Chinese lockdowns hitting Thai producers
Key imports such as fertiliser are dipping
China's lockdowns in big cities are having an adverse effect on the Thai manufacturing sector and its supply chains, with the problems likely to continue, warns the National Economic and Social Development Council (NESDC).
The spread of the Covid-19 Omicron variant has led to the closure of Chinese deep-sea ports, paralysed major industrial hubs, and disrupted the mainland's supply chains.
According to an NESDC study on the lockdowns of big cities such as Shanghai and Shenzhen, and significant ports such as Qingdao and Xiamen, goods and raw materials cannot be exported, which is hindering production and supply chains in both China and Thailand.
Danucha Pichayanan, the NESDC's secretary-general, said the study showed a decline in China's exports to Thailand, especially from six cities with high infection rates -- Shanghai, Guangdong, Fujian, Shandong, Zhejiang and Jiangsu -- which account for 72.6% of all the country's exports to Thailand.
A sharp slowdown has occurred for exports of various chemical products, components of electrical appliances, rubber and rubber products, paper, fertiliser, and wood.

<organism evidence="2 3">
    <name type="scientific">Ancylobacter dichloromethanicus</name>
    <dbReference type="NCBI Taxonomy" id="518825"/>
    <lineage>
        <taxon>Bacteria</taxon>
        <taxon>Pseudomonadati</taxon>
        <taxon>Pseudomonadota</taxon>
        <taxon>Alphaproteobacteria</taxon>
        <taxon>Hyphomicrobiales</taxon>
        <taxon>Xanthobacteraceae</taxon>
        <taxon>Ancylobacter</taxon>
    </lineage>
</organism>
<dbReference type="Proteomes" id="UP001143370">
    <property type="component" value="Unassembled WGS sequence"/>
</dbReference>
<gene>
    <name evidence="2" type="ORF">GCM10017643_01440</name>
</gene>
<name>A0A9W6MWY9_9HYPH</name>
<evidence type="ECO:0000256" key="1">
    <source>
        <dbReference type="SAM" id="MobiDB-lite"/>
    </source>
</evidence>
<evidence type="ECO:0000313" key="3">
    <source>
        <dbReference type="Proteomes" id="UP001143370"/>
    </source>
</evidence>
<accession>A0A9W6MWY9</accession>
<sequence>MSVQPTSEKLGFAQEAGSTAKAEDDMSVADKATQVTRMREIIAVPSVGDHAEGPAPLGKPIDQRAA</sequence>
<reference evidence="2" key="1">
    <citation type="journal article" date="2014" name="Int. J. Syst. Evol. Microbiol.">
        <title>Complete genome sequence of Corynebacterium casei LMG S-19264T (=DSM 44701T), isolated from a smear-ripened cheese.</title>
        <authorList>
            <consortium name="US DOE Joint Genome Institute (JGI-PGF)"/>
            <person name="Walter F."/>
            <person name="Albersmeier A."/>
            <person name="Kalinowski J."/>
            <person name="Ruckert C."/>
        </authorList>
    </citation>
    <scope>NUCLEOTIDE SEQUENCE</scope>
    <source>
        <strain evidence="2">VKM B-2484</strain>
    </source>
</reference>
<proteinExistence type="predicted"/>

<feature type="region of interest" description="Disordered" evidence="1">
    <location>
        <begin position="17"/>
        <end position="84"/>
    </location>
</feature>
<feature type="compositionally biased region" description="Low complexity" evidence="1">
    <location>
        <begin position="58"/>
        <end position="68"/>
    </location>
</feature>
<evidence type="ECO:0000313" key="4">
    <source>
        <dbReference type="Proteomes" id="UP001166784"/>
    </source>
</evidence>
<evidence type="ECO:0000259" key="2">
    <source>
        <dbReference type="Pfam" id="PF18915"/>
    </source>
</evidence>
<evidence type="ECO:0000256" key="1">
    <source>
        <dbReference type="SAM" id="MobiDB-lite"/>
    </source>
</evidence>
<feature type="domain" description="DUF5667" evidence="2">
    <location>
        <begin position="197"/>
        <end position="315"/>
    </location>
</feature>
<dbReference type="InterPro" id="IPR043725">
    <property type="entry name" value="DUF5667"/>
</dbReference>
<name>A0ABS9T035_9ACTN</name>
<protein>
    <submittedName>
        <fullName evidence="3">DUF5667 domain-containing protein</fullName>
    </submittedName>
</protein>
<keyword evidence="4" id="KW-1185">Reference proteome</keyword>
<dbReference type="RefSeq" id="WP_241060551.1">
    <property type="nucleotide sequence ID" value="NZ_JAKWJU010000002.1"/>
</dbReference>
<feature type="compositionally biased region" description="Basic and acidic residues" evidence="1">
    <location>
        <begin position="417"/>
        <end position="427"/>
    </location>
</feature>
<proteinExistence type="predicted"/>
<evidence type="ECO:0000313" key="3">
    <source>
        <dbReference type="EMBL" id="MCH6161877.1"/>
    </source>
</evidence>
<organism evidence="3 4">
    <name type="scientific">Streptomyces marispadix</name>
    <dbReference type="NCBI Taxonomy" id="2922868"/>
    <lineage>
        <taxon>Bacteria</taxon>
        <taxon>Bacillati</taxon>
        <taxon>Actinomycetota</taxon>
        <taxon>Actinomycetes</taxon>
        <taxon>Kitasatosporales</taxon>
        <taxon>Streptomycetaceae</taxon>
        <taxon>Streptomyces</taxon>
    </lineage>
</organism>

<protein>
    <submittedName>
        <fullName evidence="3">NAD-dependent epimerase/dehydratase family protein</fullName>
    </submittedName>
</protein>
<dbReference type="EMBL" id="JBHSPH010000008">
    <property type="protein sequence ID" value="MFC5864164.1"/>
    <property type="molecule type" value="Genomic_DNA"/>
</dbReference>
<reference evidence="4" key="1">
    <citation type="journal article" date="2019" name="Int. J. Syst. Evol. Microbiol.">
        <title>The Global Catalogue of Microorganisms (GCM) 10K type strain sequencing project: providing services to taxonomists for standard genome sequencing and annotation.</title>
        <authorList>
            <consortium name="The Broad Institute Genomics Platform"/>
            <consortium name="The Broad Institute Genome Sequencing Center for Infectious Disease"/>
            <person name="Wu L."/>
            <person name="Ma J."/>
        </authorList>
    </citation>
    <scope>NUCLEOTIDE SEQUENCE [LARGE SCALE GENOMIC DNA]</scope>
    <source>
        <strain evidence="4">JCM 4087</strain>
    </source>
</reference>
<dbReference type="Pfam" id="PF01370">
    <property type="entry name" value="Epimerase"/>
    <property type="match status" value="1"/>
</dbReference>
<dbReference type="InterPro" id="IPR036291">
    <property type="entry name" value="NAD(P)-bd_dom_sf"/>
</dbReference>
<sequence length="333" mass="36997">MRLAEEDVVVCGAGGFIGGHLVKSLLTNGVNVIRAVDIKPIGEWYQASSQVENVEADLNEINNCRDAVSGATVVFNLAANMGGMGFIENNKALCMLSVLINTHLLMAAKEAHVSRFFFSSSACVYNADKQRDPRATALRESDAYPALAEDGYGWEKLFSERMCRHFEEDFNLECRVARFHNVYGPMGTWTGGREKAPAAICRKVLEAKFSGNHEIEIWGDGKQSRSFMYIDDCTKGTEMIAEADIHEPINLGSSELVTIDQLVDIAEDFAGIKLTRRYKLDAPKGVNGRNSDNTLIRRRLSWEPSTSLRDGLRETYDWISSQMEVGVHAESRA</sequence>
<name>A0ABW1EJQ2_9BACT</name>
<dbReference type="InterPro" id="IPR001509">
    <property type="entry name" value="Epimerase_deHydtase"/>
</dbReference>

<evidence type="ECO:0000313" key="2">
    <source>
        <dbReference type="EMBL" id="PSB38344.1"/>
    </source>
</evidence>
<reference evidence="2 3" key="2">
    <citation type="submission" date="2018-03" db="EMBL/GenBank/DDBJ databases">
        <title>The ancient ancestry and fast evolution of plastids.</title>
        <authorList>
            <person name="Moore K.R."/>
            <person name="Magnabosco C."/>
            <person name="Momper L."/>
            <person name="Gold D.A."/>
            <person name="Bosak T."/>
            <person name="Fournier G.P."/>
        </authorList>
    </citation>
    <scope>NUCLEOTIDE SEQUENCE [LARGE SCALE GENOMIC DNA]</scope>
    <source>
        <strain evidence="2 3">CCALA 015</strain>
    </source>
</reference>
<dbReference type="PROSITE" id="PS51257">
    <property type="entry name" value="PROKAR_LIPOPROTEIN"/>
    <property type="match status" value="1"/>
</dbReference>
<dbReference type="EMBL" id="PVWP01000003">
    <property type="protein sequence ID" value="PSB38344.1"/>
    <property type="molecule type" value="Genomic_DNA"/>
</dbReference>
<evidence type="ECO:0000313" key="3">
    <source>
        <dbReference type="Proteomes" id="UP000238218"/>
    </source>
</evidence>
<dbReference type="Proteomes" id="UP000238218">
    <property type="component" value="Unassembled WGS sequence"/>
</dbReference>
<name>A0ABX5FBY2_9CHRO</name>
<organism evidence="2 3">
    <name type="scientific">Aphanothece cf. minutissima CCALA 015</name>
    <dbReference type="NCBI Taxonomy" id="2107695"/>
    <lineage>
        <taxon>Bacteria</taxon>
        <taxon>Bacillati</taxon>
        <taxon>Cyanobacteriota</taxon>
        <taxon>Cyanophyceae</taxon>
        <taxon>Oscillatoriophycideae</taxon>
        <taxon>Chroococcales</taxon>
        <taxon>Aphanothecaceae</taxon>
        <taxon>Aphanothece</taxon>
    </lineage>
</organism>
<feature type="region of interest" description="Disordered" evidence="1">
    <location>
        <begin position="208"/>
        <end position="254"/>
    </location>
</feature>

In January, February and March this year, China's fertiliser exports to Thailand respectively contracted by 34.9%, 1,275% and 68.4% compared with the same periods of 2021. Organic chemical shipments saw year-on-year declines of 44.9%, 31.5% and 43.5% for the same three months.
According to Mr Danucha, those raw materials are key to Thai manufacturing supply chains, especially electrical appliances and components, computers and components, electrical machinery, plastic and chemicals.
"Thai manufacturers in those categories may have to speed up sourcing raw materials from other countries," he said.
Mr Danucha said the Thai manufacturing sector also faces risk factors from soaring energy prices and the baht depreciation, brought about primarily by the war in Ukraine. Trade and economic sanctions against Russia may result in changes to the global trade structure and the relocation of production bases, he said.
Mr Danucha said fertiliser businesses may have to bear the brunt of a sharp rise in production costs. In the first quarter this year, the global price of finished nitrogen averaged US$833 per tonne, up 162% year-on-year, which caused the wholesale price of fertiliser in Bangkok to increase to 20,185 baht per tonne, a year-on-year rise of 149%.
The increase in raw material prices has also hit the Thai farm sector.